- Rodney Fleming filed to run as councilman for Single Member District 1 at City Hall on Wednesday
- Fleming speaks of attending meetings and putting in extra hours to better understand issues
- SAPD budget and raises, as well as trash and water reign as most important issues
- City elections take place in May or this year
After a year serving an unexpired term in the seat left empty as former councilmember Paul Alexander ran for mayor, Single Member District 1 (SMD1) Councilman Rodney Fleming has announced his intention to run again for the SMD1 slot this year in the elections.
Fleming is anticipating a bit of competition this year, and officially filed his application for the spot on Wednesday in City Hall, the first day applications for City Council were accepted for the upcoming elections for three Council seats.
As a relatively new member to the Council, Fleming says he’s learned a lot about City operations and Council decision making over the past year, and has made an effort to put in the extra time and effort to fully understand the issues before they come to Council in the City Chambers.
“Honestly, my expectations [going into this] were that this was going to maybe take me about four to five hours a week…now I know that that’s not true,” Fleming said Wednesday. “I probably average about 20-25 hours a week on dealing with the issues that are coming up.”
As a council member, Fleming says there is a great deal of ancillary work not required of him that he’s taken on in an effort to better comprehend the issues, such as visiting the sites of zone change proposals and attending the recent Meet and Confer meetings dealing with the police department’s budget.
“The City workers, the City planners, bring us all the information and they show us on the slides and everything, but unless you’re out there and you truly see it in person, you won’t know what the situation is,” Fleming said, noting a prior concern the City presented to Council on the heavy foot traffic and safety issues on Gun Club Road. “Zone changes are a big deal. You need to make sure and go out to where the zone change is. …Gun Club Road—I’m trying to balance it with—I know what the Gun Club residents want, but I also know what the City wants and I’m trying to make it to where it will be as best we can,” he said.
Fleming also mentioned the SAPD’s request for a raise and the overdrawn budget as issues he feels are pertinent to the new Council, and areas he’s made an effort to be more versed in since the discussions began.
“I feel it’s very important because I’m the mediator…I like being in that meeting because I’m seeing how the police are acting and what they’re saying and I’m seeing what the City’s saying,” Fleming said. “I’ve got to come somewhere in the middle and decide—the Council will be the final decision on what the raise will be.”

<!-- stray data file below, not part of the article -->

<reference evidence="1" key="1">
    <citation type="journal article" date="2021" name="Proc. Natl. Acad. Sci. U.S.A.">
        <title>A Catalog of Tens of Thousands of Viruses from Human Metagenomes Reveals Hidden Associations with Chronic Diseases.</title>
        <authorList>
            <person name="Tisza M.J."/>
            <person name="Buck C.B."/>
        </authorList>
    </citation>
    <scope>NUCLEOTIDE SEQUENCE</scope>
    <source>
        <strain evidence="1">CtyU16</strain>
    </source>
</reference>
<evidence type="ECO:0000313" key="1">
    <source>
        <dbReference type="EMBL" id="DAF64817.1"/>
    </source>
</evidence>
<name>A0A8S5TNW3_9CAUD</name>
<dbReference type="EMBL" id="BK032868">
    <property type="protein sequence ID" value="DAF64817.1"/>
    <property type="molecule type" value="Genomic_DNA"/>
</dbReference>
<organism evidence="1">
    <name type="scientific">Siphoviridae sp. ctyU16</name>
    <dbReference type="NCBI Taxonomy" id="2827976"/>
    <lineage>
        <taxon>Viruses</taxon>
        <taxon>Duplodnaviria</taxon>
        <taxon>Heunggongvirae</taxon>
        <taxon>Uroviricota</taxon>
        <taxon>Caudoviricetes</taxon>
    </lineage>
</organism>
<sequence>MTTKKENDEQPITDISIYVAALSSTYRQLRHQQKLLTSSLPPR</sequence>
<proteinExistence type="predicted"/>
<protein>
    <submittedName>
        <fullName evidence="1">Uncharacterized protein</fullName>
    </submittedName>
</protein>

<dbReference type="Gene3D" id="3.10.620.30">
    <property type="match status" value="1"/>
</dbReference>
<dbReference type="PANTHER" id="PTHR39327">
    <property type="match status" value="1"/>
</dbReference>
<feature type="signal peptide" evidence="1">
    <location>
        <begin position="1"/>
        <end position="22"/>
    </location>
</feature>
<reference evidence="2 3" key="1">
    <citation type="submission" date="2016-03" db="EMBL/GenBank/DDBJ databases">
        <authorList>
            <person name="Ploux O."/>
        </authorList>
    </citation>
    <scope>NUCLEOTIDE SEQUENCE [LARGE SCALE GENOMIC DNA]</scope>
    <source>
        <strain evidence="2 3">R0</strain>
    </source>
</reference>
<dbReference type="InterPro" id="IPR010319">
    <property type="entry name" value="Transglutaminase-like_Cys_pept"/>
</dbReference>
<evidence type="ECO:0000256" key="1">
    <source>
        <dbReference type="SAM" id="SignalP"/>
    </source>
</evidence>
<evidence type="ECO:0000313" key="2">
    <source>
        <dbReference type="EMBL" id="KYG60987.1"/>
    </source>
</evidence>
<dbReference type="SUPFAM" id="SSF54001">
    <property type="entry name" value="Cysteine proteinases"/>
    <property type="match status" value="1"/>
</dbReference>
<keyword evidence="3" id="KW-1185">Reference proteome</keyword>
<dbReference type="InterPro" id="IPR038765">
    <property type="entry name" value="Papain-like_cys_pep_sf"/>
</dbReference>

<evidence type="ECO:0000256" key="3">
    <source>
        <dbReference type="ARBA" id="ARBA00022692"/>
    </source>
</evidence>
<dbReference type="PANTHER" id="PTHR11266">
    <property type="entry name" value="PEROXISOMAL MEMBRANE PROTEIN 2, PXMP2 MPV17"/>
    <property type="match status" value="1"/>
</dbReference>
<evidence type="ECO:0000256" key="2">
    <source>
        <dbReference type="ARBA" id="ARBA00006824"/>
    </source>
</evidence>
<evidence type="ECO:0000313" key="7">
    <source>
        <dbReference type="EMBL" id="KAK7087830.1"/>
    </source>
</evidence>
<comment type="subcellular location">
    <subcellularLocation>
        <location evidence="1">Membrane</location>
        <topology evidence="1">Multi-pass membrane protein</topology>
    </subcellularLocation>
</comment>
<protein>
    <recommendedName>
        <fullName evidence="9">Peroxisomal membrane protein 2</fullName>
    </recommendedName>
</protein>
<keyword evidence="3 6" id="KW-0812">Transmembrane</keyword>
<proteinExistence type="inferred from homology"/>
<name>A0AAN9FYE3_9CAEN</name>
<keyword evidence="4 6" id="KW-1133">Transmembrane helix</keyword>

Council Attendance at the Meet and Confers is not mandated, and Fleming says that he’s been told there has been a lack of Council members present for several years now. “To me, it’s required of me, I feel like it’s required of me,” he said. “If I’m going to do the job, I want to put 100 percent into the job.”
Apart from a willingness to do his due diligence, Fleming noted several issues he feels are paramount to the life of the city in the future. Among those issues are the ongoing Red Arroyo Project and trash and recycling arrangements that have gone to request for proposal for the first time in city history. But of all the issues that cross his desk, Fleming’s main concern is the one he ran on last time around.
“The water is the number one issue,” Fleming said. “To me, the Red Arroyo Project, I wish that everybody would just start lining up in the streets banging their pots and pans over the Red Arroyo Project, because that needs to be done and it needs to be done soon,” he said.
On average, the city sees three big rainfalls per year regardless of drought situations, Fleming explained. Over 10,000 acre-feet of water runs through the bottom of the Red Arroyo annually, as compared to the average 16,000 acre-feet the city uses on an annual basis, he says. The purpose of the project is to capture some of this water for use in the city, however complicated legal concerns have slowed the movement of the project into action.
Fleming is convinced that the Red Arroyo and Hickory Projects, paired with the West Texas Water Partnership between San Angelo, Abilene and Midland is not only the City’s most pertinent issue at the moment, but that the three options, if implemented, may alleviate the water concerns. For this reason, he places a great deal of emphasis on the projects, he says.
Currently, Fleming is the only contender who has filed for SMD1. Last year, he says he has some stiff competition, but feels that then, as well as now, he is the right man for the job.
“I know the issues really, really well and what we’re moving into,” Fleming said. “Also, as people have learned, I am very boisterous and definitely let my opinion be heard whether they think it’s right or wrong, I will tell you my opinion on that. I feel like I’m following kind of in the footsteps of Dwain Morrison—I love Dwain, he’s taught me a lot and he’s showed me a lot in these first 11 months, and I feel like I can do a lot of good for the city still.”
Elections for City Council will be held on May 10, 2014. Those wishing to file for a place on the ballot may do so between Jan. 29 and Feb. 28. There are three seats up for election this year, SMD1, currently held by Rodney Fleming, SMD3, currently held by Johnny Silvas, and SMD5, currently held by H.R. “Winkie” Wardlaw III.
For more information refer to the City website.